U.S. National Hurricane Center projects Dorian to be Category 1 as it impacts eastern P.E.I.

The latest projection for Dorian's arrival to Prince Edward Island has the storm as a Category 1 hurricane, according to the U.S. National Hurricane Center.

As Dorian draws closer to P.E.I., Environment Canada has issued rainfall and tropical storm warnings for western and central P.E.I., and issued a hurricane watch for the eastern region.

The tropical storm warning for Prince and Queens counties means sustained winds over 60 km/h are expected with gusts up to 100 km/h possible, CBC meteorologist Jay Scotland says.

Rainfall amounts of 40 to 60 millimetres are expected in those counties, the warning said, with higher amounts possible over the westernmost areas of the Island.

Depending on the track and intensity of Dorian, even stronger winds are possible over eastern P.E.I., Scotland said.

"This change in intensity in the official track is reflected by the hurricane watch in place over Kings County," he said.

Hurricane winds are sustained winds of 119 km/h or more.

Scotland cautions that this is just a forecast and a transition to a post-tropical storm before reaching P.E.I. is still possible.

"Whether it's officially a hurricane or a strong post-tropical storm, P.E.I. is still going to face strong winds and heavy rains regardless of the storm's category. Either way we're in for very wet and very windy conditions beginning late Saturday."

A storm surge warning is also in effect, and means higher than normal water levels are expected near the shore. 

"The intense winds associated with Dorian are forecast to generate large waves and storm surge for parts of the Gulf of St. Lawrence," the warning said. "Storm surge is most likely to be a concern Saturday evening and overnight."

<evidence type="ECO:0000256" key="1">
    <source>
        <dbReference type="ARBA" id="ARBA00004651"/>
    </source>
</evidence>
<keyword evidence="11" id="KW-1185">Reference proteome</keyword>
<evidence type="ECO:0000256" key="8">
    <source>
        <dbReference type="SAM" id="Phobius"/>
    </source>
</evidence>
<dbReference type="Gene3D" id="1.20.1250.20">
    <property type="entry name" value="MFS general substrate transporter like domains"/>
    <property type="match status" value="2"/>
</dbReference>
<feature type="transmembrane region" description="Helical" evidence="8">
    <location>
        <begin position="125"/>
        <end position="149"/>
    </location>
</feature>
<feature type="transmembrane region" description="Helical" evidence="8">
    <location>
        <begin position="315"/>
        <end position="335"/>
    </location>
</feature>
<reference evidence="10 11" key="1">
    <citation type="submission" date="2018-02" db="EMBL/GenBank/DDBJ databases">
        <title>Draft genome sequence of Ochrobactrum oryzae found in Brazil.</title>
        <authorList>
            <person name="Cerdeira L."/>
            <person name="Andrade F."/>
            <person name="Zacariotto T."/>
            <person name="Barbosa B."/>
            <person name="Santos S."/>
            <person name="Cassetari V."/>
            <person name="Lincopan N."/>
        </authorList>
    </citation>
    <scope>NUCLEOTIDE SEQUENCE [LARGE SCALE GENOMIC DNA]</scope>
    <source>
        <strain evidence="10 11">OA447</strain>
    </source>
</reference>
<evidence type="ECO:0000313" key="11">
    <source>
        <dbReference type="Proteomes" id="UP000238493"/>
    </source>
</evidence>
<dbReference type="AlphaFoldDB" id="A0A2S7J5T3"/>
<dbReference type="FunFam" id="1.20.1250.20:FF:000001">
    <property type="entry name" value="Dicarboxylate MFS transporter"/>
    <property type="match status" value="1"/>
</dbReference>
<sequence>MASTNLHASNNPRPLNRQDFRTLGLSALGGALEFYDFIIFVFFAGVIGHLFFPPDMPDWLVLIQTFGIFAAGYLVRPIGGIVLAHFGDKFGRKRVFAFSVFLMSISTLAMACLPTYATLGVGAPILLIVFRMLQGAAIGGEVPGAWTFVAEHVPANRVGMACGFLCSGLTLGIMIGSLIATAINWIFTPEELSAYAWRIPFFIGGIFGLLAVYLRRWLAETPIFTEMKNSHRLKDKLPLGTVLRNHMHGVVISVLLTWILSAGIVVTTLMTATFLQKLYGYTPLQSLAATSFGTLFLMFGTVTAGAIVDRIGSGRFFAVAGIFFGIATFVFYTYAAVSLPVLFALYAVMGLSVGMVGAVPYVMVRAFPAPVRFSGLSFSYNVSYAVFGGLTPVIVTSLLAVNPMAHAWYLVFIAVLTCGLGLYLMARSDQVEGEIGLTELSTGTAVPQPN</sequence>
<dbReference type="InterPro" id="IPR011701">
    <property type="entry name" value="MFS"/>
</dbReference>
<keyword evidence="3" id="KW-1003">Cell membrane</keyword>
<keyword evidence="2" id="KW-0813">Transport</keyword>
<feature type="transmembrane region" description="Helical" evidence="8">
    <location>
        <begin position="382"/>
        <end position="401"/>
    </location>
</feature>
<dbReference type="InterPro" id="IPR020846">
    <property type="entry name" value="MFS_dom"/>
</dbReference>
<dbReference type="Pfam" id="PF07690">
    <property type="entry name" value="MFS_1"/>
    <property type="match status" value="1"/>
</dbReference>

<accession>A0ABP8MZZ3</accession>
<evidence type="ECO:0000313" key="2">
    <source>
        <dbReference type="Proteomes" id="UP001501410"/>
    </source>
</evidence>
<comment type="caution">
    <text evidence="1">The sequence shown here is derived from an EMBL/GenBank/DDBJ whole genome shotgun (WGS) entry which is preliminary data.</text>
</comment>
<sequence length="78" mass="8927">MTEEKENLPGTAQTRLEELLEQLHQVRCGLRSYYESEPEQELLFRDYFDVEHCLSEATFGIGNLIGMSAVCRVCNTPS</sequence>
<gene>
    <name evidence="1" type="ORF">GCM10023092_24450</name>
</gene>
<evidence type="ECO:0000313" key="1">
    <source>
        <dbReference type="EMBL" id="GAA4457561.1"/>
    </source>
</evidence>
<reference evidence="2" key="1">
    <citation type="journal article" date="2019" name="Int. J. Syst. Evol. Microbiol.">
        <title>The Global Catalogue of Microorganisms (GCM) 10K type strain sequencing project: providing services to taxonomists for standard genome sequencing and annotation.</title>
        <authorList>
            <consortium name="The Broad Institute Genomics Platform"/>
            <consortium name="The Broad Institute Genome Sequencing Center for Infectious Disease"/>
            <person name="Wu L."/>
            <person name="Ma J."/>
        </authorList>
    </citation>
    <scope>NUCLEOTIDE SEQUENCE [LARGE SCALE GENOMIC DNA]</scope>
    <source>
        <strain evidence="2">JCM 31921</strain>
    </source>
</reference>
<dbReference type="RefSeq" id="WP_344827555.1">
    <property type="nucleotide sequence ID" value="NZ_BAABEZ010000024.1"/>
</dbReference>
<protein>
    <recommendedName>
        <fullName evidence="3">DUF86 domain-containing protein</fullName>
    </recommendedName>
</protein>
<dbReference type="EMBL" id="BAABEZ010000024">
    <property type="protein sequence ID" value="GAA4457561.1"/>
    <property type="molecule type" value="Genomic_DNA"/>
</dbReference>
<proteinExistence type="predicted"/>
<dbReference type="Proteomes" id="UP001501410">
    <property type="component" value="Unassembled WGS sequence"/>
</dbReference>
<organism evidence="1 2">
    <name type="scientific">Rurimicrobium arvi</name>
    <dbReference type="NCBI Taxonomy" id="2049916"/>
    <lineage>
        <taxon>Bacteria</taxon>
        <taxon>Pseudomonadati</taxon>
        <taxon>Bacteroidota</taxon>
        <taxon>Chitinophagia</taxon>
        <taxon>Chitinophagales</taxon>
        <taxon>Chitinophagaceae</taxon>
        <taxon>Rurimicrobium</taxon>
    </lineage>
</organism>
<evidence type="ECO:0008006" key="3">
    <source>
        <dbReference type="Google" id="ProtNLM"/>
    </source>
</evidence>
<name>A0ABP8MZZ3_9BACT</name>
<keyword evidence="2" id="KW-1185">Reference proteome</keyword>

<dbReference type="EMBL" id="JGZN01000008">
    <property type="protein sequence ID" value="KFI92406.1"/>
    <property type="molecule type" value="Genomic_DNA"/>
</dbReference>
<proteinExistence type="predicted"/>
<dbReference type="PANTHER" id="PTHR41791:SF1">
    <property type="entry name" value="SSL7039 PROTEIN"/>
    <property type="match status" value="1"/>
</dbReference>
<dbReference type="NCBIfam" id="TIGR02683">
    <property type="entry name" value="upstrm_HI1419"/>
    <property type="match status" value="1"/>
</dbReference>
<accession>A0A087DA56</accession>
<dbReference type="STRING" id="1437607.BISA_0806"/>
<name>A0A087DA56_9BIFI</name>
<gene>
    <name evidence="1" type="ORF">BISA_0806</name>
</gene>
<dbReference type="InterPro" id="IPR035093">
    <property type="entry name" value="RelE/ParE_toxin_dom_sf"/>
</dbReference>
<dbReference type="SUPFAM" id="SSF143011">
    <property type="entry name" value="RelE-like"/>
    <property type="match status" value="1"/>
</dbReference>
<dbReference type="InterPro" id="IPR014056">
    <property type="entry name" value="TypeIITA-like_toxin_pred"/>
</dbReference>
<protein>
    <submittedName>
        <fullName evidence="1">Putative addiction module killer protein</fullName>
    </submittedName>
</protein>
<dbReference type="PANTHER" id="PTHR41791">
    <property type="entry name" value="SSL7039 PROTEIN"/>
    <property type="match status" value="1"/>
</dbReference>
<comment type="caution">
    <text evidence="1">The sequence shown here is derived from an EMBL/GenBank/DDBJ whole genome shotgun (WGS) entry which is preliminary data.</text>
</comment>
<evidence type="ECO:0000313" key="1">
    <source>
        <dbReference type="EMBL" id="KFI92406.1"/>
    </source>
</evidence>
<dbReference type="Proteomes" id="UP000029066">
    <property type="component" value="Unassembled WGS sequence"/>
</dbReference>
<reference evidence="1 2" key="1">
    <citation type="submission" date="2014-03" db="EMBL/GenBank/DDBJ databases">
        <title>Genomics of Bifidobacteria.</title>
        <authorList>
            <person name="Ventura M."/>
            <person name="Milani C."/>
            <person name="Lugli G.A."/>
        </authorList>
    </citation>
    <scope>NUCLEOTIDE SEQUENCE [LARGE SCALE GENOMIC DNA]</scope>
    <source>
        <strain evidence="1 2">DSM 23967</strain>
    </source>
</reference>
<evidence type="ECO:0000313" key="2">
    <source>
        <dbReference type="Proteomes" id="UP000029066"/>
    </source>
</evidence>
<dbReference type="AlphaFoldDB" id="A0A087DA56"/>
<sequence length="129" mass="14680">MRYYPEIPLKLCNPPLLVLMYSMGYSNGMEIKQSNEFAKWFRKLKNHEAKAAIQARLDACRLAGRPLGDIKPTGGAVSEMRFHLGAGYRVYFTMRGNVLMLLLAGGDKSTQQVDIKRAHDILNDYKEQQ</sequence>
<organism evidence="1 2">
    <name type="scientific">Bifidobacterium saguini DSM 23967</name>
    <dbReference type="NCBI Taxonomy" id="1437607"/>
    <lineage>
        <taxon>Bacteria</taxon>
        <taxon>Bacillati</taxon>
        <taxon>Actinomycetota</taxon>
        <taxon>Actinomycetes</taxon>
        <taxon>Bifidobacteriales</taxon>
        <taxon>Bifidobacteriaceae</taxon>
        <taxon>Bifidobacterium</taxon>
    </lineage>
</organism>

Scotland said coastal areas may be impacted by strong winds during Dorian's passage Saturday evening and overnight.

Elevated water levels combined with high waves and a potential storm surge may result in some coastal flooding and erosion, Scotland said.

"My main concerns are power outages and local flooding. With high waves and a potential storm surge, some coastal flooding is possible in addition to inland flooding due to the high volume of rain falling over a matter of hours," he said.

"We haven't experienced a lot of high winds over the summer so there is potentially a lot of dead or dying branches that may be brought down by Dorian's strong winds.

"With saturated soil, there's also the potential for downed trees. So please be prepared to lose power."

Jay Scotland/CBC

Some cancellations already

Doug Newson, CEO of the Charlottetown Airport, advised passengers to check their flight status before coming to the airport. Air Canada and WestJet have issued travel advisories in connection with the storm.

Newson said Air Canada has already cancelled the two overnight flights for Saturday night and Sunday morning to Montreal and Toronto, as well as some evening flights between Halifax and Charlottetown on Saturday.

If you are booked to travel Saturday or Sunday out of an airport in the Maritimes call your airline for options regarding changing your flight.

Northumberland Ferries has cancelled all scheduled sailings between P.E.I. and Nova Scotia on Saturday. On Sunday, crossings are expected to start in the afternoon. The company warned customers to expect service disruptions on Sunday.

Emergency officials are advising Islanders to tie down or move inside anything that could be picked up by the wind. Islanders should also be prepared for power outages, which are more likely in strong winds with the leaves still on the trees, by putting together 72-hour emergency kits.

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